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Bloomington-Normal Sports Bars Struggle With Less Sports On TV

Elroy's bar entrance
Eric Stock
Elroy's in downtown Bloomington is a popular hangout to watch college sports, but not this year.

Sports bars in Bloomington already face two strikes as fall approaches.
Part of their customer and employee base won't be in town this school year and many of the games that bring fans out to their favorite watering hole have been canceled.

Several sports bar managers said they are struggling to manage the pandemic.

College football is huge at Elroy's in downtown Bloomington. Owner Butch Thompson said a lot of his customers fill the sports pub on Saturdays every fall to watch their favorite schools compete.

“College football, over the years has become, in my opinion, I think it’s in the top two of what people want to watch now,” Thompson said.

Several major conferences, including the Big Ten, have canceled plans for a fall football season. Thompson expects the lack of college sports will keep more people home.

“No college football will hurt a lot,” he said, adding the other big draw at Elroy's is college basketball that also faces an uncertain future this school year.

Other sports might fill part of the void. Pro basketball and hockey are playing when they typically don't. Baseball recently started an abbreviated season, though Thompson said baseball and hockey don't have the same draw college sports do. He said even NFL Sundays aren't as big as they used to be.

Pub II in Uptown Normal also relies on college football traffic, not just on television, but on the games a half-mile away at Hancock Stadium. General Manager Luke Rokos saidIllinois State sports like football and basketballare important to his bar. Fans come before, during and after games.

“The big impact for us will be the people before and after the games, if they are local and anytime we have ISU games that we are able to stream online on your big screens, that always brought in a decent crowd,” Rokos said.

For Legends Sports Bar in Bloomington, big crowds used to come on Sundays to watch pro football. Every fall, owner Craig O'Dell would order a satellite TV subscription so his patrons can watch all the NFL games.

Not this year. Even if the NFL plays this fall, O'Dell said it won't be the same.

“The NFL with no fans in the stands, the interest is just not there,” O’Dell lamented.

O'Dell said it's tough owning a sports bar when there are few games to watch. He said businesses like his have had to find other ways to bring patrons back through price specials and promotions. Some of these are not obvious. Legends hosted a couple painting nights. O'Dell said that picture was bright at first, but the colors faded.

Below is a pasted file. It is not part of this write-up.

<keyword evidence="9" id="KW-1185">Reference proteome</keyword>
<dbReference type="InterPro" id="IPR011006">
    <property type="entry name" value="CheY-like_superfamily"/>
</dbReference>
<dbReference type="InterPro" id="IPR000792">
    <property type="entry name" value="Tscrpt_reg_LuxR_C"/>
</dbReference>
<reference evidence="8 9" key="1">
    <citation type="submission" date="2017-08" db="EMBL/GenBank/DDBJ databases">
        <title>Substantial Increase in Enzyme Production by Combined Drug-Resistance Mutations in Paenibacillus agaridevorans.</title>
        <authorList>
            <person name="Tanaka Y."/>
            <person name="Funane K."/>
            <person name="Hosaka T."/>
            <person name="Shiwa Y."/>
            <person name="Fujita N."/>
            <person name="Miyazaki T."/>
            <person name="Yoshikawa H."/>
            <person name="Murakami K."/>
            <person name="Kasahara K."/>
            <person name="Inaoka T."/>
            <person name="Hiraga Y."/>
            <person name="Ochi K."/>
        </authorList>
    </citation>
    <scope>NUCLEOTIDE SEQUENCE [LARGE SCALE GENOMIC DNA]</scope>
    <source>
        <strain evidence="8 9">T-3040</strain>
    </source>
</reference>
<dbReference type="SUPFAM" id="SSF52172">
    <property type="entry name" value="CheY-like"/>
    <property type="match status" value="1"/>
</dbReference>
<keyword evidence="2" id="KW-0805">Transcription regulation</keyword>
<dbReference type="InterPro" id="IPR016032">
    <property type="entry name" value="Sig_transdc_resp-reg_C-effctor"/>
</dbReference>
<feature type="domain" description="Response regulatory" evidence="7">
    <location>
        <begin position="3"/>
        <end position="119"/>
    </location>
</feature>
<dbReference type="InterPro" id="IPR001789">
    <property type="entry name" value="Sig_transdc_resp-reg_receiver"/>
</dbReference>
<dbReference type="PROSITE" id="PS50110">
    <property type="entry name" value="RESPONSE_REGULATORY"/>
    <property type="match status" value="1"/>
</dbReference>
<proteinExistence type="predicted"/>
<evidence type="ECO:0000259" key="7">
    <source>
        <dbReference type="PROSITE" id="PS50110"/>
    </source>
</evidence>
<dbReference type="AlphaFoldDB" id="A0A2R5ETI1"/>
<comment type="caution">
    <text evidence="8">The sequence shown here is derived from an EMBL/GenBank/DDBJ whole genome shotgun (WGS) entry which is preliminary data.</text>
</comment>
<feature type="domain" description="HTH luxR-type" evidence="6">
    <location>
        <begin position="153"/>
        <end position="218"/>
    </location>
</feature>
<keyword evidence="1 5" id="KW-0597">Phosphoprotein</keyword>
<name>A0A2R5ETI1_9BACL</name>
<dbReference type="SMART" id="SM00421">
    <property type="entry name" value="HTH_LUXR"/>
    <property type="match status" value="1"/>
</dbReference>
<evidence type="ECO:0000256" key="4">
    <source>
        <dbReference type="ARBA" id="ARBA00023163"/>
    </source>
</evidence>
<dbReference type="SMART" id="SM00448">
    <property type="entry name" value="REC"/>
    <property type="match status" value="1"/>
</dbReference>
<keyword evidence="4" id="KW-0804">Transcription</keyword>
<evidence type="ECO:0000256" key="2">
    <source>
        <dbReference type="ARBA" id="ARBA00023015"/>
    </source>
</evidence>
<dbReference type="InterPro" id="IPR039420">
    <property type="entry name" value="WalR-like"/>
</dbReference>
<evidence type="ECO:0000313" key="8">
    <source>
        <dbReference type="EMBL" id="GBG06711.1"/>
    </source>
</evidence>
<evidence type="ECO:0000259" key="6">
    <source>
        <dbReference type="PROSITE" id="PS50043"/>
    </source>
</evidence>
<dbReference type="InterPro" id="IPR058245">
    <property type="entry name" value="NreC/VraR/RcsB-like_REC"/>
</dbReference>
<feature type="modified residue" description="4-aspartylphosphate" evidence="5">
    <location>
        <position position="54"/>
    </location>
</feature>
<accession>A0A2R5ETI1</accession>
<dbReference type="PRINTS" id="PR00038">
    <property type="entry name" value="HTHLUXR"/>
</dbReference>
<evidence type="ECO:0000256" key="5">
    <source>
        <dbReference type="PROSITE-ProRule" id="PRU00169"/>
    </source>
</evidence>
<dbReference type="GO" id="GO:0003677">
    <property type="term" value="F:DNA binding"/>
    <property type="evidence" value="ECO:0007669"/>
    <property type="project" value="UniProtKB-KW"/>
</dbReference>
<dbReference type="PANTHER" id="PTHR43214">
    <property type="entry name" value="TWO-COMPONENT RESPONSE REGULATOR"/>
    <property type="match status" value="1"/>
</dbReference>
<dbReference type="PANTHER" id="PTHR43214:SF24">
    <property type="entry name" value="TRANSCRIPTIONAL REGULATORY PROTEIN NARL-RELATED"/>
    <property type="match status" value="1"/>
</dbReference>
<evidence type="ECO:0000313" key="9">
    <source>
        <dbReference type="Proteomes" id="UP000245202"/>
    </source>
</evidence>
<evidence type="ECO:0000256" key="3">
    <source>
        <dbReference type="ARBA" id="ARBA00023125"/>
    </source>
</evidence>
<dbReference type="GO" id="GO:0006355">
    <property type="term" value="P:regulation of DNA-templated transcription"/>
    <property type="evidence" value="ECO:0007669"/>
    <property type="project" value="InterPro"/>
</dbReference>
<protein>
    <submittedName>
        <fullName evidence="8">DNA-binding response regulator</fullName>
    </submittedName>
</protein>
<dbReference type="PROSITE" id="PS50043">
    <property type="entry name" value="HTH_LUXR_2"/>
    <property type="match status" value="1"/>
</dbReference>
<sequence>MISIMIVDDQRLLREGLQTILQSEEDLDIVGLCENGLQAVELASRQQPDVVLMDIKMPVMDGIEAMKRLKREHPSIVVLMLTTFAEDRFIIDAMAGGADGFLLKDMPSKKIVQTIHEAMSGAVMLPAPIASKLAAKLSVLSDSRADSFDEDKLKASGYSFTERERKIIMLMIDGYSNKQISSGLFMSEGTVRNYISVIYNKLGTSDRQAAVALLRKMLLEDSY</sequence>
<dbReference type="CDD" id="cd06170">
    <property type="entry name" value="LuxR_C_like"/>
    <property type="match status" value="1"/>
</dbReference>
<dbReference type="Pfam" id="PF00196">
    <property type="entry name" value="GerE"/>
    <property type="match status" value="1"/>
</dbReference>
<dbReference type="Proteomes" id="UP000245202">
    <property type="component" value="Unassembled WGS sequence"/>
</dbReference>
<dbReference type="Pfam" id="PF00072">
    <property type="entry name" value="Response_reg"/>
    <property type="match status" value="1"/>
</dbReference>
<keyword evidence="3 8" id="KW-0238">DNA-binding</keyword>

“I think people are afraid to come out and do that sort of thing, plus with the social distancing, we really are not set up to take on that many people because every other table has to be vacant or it’s been taken out,” O’Dell explained.

Seating capacities are limited everywhere to comply with the state's reopening plan. Rokos at Pub II said he's fine keeping big crowds away at least for now.

“That will definitely impact us, but it’s all in the guise of safety and you can’t put a price on that,” he said.

Sports bars and college hangouts also are bracing for the impact from remote learning at ISU this year.  Thompson at Elroy's said he won't know until after the school year is under way how many college students are really back in town, or how many will be eager to go to bars and restaurants with the coronavirus present in the community.

Rokos is optimistic he won't lose too many patrons or employees.

“I’ve had maybe a couple staffers that have said they won’t be coming back, but I find a vast majority of (students) already signed leases and are still around,” he said.

At the same time, a risk remains that more restrictions could come and force establishments to close again.

O'Dell said if that happens, a lot of businesses will never reopen. He already has cut staff and expenses just to keep the business running.

“So far we are hanging in there,” he said. “Are things good? No, but just pull back, cut back. Personally, I don’t spend the money I used to because I don’t have it.”

O'Dell said until there's a COVID-19 vaccine or effective treatment, bars like his will struggle, no matter how many games are on television.

Several McLean County bars received business interruption grants from the state after they were forced to close their dining rooms for several months. Joe's Pub and Jazz Upfront in Bloomington, Joe's Station House Pizza in Normal, the Finish Line in Chenoa and Fat Albert's in Gridley each got $20,000.

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Eric Stock is the News Director at WGLT. You can contact Eric at ejstoc1@ilstu.edu.